The current e-Commerce Directive prohibits imposing a general monitoring obligation on online providers for user generated content, making the freedom of expression of the users prevail. As expected, the Digital Services Act seizes the opportunity to refine the current rules. Contrary to the notice-and-takedown obligation, the Digital Services Act comes up with a notice-and-action obligation. Platforms must put in place mechanisms to allow third parties to notify the presence of alleged illegal content. Yet any takedown is accompanied by appropriate safeguards. The notices should be precise and adequately substantiated. If the platform decides to remove or disable access to specific information provided by a recipient of the service, the platform must provide that recipient with a statement of reasons.

As regards enforcement, the Member States will play an important role. So-called ‘Digital Services Coordinators’ will be created and will be locally competent, inter alia, to investigate complaints about breaches of the regulation and impose interim measures and fines. The Member States will be supported by a new advisory body that will be created at EU level to coordinate compliance (the so-called ‘European Board for Digital Services’). Platforms must appoint a single point of contact to facilitate direct communication with national authorities. ‘Very large online platforms’ will be subject to enhanced supervision and potential enforcement by the Commission. Non-compliance with the Digital Services Act may result in substantial fines (up to 6% of the annual income or turnover of the platform).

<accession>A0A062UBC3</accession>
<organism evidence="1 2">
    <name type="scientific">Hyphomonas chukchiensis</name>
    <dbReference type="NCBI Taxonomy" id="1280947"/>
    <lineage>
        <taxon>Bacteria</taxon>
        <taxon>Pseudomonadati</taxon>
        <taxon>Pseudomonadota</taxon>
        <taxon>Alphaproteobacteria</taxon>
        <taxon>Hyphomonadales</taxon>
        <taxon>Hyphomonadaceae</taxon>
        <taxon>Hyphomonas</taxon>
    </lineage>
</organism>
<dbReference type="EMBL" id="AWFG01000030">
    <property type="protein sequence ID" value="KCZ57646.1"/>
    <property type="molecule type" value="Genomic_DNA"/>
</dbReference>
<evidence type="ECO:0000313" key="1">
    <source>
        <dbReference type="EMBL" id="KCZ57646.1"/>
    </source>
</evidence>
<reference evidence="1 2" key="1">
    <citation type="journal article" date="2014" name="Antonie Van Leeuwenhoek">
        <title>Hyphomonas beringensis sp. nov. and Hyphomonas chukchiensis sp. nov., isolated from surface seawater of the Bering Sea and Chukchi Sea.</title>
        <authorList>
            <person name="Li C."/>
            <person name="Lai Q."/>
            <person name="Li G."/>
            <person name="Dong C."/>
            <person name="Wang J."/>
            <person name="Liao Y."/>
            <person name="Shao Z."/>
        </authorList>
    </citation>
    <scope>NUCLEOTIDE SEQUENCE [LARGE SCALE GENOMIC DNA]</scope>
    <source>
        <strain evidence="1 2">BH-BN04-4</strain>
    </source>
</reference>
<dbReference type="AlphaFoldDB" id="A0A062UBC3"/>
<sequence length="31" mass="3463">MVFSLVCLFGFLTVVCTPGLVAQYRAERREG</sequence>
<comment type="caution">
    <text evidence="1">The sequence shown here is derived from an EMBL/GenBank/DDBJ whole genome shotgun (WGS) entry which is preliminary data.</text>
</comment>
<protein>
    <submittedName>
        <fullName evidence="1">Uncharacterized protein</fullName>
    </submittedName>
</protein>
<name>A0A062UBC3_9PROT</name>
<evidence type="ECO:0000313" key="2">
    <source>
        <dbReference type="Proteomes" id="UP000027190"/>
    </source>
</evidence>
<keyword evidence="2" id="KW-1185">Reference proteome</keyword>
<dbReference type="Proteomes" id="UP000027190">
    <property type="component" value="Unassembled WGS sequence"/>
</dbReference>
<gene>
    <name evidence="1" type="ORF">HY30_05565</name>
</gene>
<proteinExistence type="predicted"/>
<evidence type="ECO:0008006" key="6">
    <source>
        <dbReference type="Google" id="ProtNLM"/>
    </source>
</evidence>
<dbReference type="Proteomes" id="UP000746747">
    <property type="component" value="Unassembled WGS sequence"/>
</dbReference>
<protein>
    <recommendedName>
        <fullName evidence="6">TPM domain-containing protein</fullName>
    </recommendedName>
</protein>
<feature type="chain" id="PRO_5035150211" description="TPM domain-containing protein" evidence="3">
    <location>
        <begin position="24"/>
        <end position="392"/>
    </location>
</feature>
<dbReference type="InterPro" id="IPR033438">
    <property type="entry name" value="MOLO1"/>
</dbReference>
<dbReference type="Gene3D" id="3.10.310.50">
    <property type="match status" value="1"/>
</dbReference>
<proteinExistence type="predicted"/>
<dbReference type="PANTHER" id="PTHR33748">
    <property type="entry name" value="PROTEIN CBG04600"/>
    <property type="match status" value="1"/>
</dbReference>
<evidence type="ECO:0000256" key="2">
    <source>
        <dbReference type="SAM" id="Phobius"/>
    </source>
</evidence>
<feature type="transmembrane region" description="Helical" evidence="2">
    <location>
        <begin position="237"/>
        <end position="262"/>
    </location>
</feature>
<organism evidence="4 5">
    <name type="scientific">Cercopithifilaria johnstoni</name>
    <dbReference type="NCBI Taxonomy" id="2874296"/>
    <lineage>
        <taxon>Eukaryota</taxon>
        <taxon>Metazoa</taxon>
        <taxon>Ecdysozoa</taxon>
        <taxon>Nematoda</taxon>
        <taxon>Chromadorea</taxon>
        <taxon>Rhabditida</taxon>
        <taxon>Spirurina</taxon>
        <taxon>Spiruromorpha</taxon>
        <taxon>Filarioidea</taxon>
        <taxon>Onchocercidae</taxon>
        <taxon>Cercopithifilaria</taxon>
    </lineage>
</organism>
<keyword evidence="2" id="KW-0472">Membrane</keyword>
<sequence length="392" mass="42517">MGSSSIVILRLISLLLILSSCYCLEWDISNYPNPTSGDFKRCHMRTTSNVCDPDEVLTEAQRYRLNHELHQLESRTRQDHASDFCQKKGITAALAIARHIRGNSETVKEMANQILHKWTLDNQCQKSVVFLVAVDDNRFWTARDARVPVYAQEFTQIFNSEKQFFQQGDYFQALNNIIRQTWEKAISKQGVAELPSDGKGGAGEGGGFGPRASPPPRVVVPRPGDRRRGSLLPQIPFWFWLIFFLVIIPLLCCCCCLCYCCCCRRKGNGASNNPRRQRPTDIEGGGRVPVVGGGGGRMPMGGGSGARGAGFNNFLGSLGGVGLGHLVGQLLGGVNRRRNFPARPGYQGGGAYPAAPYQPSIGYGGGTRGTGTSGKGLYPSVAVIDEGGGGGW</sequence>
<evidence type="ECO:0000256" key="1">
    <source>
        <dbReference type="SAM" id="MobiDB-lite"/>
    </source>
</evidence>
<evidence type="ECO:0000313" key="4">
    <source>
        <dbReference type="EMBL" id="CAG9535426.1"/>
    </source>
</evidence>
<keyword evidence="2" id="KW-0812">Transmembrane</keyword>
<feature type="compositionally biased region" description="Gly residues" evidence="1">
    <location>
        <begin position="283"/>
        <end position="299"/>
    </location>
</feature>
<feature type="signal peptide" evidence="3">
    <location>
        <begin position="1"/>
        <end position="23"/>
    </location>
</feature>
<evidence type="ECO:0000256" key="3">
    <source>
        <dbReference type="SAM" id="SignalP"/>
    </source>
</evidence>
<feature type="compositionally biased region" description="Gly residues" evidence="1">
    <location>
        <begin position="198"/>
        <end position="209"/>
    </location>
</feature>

Digital Markets Act
 

The most important change that is introduced by the Digital Markets Act is the new role for online platforms as so-called ‘gatekeepers’. 

Gatekeepers are defined in the Digital Markets Act as providers of a core platform service with a significant impact on the internal market, a strong intermediation position and an entrenched and durable position on the market. The services envisaged by the Digital Markets Act are broad and include search engines, video-sharing platforms, and social networks.

The Digital Markets Act requires gatekeepers to observe certain do's and don’ts, such as:

+ they must make their own services accessible to third parties in certain situations;
+ they must provide effective portability of data generated through the activity of a business user or end user;
+ they must allow their business users to promote their offer and conclude contracts with their customers outside the gatekeeper’s platform;
- they cannot treat products or services offered by the gatekeeper itself more favourably in ranking than similar products or services offered by third parties on the gatekeeper's platform;
- they cannot require business users to use, offer or interoperate with an identification service of the gatekeeper in the context of services offered by the business users using the core platform services of that gatekeeper; and
- they cannot prevent end users to un-install any pre-installed software applications.

The above rules are aimed at giving opportunities to small and medium enterprises and start-ups to innovate in the online platform environment. Also, business users who depend on gatekeepers will benefit from a fairer business environment.

The Digital Markets Act should not be taken too lightly by the gatekeepers, as the European Commission has provided for substantial fines of up to 10% of the company’s total worldwide annual turnover as well as additional possible remedies such as divestiture of a business.

Next steps
 

The legislative process is far from complete and it will take a while until we will be able to examine the final versions of these new regulations. The proposals will be debated, amended, and ultimately approved by both the European Parliament and European Council. It is expected that both regulations will be finalised by the end of 2021 or 2022.

Authors

  • Bastiaan Bruyndonckx
    Partner

    Bastiaan Bruyndonckx

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  • Liese Kuyken
    Associate

    Liese Kuyken